Farm To Table- Turkey

  1. Again this year, we have been fortunate enough to have the experience of culling our own Thanksgiving turkey. If you’re cringing already, I totally get it. Reading about the details on how your meat gets to your table can be jarring. I was a vegetarian for a while in my late teens. I even had an outspoken, politically active vegan boyfriend who also happened to be a metal drummer. How cliche. We attended many a Gwar concert and spent hours covered in fake blood and guts in the mosh pit. If that sounds contradictory, I get that, too. I’m basically a walking conundrum, and I digress. Anyway. This post is going to be blunt and detailed, because that’s just how I roll. There will be photos of innards.. mostly because it’s stuff we never get to see, and I found them beautifully fascinating.

The first year we did this, we stood in a circle around our freshly killed turkey as it dangled from a tree above a trash can. My husband, aunt, uncle, step-son and I all grabbed handfuls of feathers, plucking this huge bird with our bare hands as it spun around in circles making us all look like we were at a Gwar concert. Trying to get the feathers in the can was a joke. We didn’t even dip the dang thing first. We basically had no idea what we were doing.

This was our third year, and by now we knew what to do, and what not to do, the main points I’ll highlight below.

1. DO use a killing cone. The cone basically calms the bird and keeps flapping to a minimum. I’m not even gonna get into what it was like our first year.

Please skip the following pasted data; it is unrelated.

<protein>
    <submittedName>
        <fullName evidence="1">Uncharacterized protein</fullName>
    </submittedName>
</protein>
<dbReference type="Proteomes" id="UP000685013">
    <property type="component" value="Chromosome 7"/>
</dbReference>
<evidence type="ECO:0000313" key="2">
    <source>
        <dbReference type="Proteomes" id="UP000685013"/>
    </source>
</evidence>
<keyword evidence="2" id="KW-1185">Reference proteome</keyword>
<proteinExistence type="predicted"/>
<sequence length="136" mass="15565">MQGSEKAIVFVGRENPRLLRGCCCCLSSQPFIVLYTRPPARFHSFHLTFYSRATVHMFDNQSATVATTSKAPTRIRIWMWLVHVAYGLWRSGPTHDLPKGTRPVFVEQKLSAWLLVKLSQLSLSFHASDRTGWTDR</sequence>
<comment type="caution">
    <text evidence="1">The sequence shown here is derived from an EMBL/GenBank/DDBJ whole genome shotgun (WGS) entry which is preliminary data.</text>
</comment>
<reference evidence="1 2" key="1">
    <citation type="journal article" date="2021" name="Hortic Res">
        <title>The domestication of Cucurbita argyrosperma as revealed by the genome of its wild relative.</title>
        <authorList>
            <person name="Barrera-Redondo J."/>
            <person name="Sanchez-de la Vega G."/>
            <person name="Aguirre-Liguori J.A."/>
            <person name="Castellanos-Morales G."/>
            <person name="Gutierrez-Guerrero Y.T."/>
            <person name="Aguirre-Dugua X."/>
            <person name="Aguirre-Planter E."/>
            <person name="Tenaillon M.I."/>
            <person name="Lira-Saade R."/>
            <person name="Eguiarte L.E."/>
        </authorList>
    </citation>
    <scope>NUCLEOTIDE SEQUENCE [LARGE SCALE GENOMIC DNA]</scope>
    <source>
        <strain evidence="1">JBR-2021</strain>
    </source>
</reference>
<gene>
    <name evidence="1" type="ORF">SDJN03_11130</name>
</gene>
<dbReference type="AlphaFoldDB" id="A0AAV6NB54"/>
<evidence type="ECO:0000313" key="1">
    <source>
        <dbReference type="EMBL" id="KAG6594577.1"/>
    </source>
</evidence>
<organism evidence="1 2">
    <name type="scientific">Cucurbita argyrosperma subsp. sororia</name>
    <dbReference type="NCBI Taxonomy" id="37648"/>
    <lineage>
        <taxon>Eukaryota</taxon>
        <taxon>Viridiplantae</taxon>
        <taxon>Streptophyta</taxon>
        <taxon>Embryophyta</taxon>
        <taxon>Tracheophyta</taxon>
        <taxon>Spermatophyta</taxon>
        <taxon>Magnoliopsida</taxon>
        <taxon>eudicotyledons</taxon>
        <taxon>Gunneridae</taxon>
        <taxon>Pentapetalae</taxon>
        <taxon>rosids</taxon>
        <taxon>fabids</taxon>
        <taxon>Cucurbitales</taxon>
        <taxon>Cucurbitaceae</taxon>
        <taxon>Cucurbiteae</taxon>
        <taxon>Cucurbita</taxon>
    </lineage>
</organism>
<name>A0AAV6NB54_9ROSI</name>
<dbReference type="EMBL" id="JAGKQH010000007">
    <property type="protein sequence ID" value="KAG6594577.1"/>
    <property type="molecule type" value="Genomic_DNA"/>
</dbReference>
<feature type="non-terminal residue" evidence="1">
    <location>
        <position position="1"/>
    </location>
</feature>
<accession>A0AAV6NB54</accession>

It’s still gonna be messy though, there is just no getting around that.
I’ll be honest. The empath in me just can’t bear this part, and I leave it to the men.
It’s a joint effort between my husband and step-son. My husband was raised with a strong Native American influence, so thanking the animal and respectfully handling its death is very important to us as a family. My step-son is 13 now, and after learning the family way, culled all the turkeys (5) this year himself. My aunt and I took on the processing aspect, which brings us to the next few points.

2. DO NOT feed your bird a *ton* on culling day.
That being said, I disagree with the popular opinion of not feeding your bird 12-24 hours before hand. On one hand, you’ve got a massively full crop when processing, (because turkeys are pigs and gorge themselves) which in my case, ALWAYS ruptures when I try and remove it, getting gritty turkey food all over the place and is just a disgusting experience.
On the other hand, I didn’t care for searching through the chest cavity for a completely flat crop of which I could hardly see the borders of, as a result of withholding feed for 12 hours.
A half full crop is easiest to find and extract.

3. A hot dip before plucking is a must. Those wing feathers just won’t come out otherwise, and you’ll spend hours digging out feather root follicles (that’s the scientific term, right?) all over with a pair of tweezers while your toddler slaps the turkey’s breast. Ask me how I know.

4. A plucker saves SO much time. Seriously. Plucking by hand is for ancients and people who like to punish themselves. But sometimes you just have to. A pair of sticky rubber gloves can help. You can buy one here, or build your own Whizbang Plucker.

5. This goes without saying really, but sharp knives. Or even better, scalpels. Every year my knife is dull and it’s irritating af. The few cuts you are making are on the outside of the bird, and precision is important when you’re excising bowels and the oil gland.

Onto the photos!


Lungs, heart, liver, intestines.. And a cosmic looking gizzard. 
The heart is very firm. Almost bone like. 
If innards disturb you, here is a cute picture of a toddler surrounded by his flock. 😉